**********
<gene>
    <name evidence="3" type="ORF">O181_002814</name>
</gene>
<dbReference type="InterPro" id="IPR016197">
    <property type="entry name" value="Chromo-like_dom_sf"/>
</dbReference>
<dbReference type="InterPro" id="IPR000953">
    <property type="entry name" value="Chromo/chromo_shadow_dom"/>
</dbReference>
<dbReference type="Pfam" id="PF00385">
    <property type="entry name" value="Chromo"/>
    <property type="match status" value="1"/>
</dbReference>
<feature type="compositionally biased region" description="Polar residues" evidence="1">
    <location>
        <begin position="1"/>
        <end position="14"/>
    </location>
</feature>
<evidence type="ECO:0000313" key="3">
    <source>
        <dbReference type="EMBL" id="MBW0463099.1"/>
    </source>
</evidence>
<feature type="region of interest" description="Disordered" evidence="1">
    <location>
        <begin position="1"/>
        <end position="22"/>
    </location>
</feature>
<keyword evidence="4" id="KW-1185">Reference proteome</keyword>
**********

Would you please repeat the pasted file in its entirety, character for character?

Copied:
<gene>
    <name evidence="3" type="ORF">O181_002814</name>
</gene>
<dbReference type="InterPro" id="IPR016197">
    <property type="entry name" value="Chromo-like_dom_sf"/>
</dbReference>
<dbReference type="InterPro" id="IPR000953">
    <property type="entry name" value="Chromo/chromo_shadow_dom"/>
</dbReference>
<dbReference type="Pfam" id="PF00385">
    <property type="entry name" value="Chromo"/>
    <property type="match status" value="1"/>
</dbReference>
<feature type="compositionally biased region" description="Polar residues" evidence="1">
    <location>
        <begin position="1"/>
        <end position="14"/>
    </location>
</feature>
<evidence type="ECO:0000313" key="3">
    <source>
        <dbReference type="EMBL" id="MBW0463099.1"/>
    </source>
</evidence>
<feature type="region of interest" description="Disordered" evidence="1">
    <location>
        <begin position="1"/>
        <end position="22"/>
    </location>
</feature>
<keyword evidence="4" id="KW-1185">Reference proteome</keyword>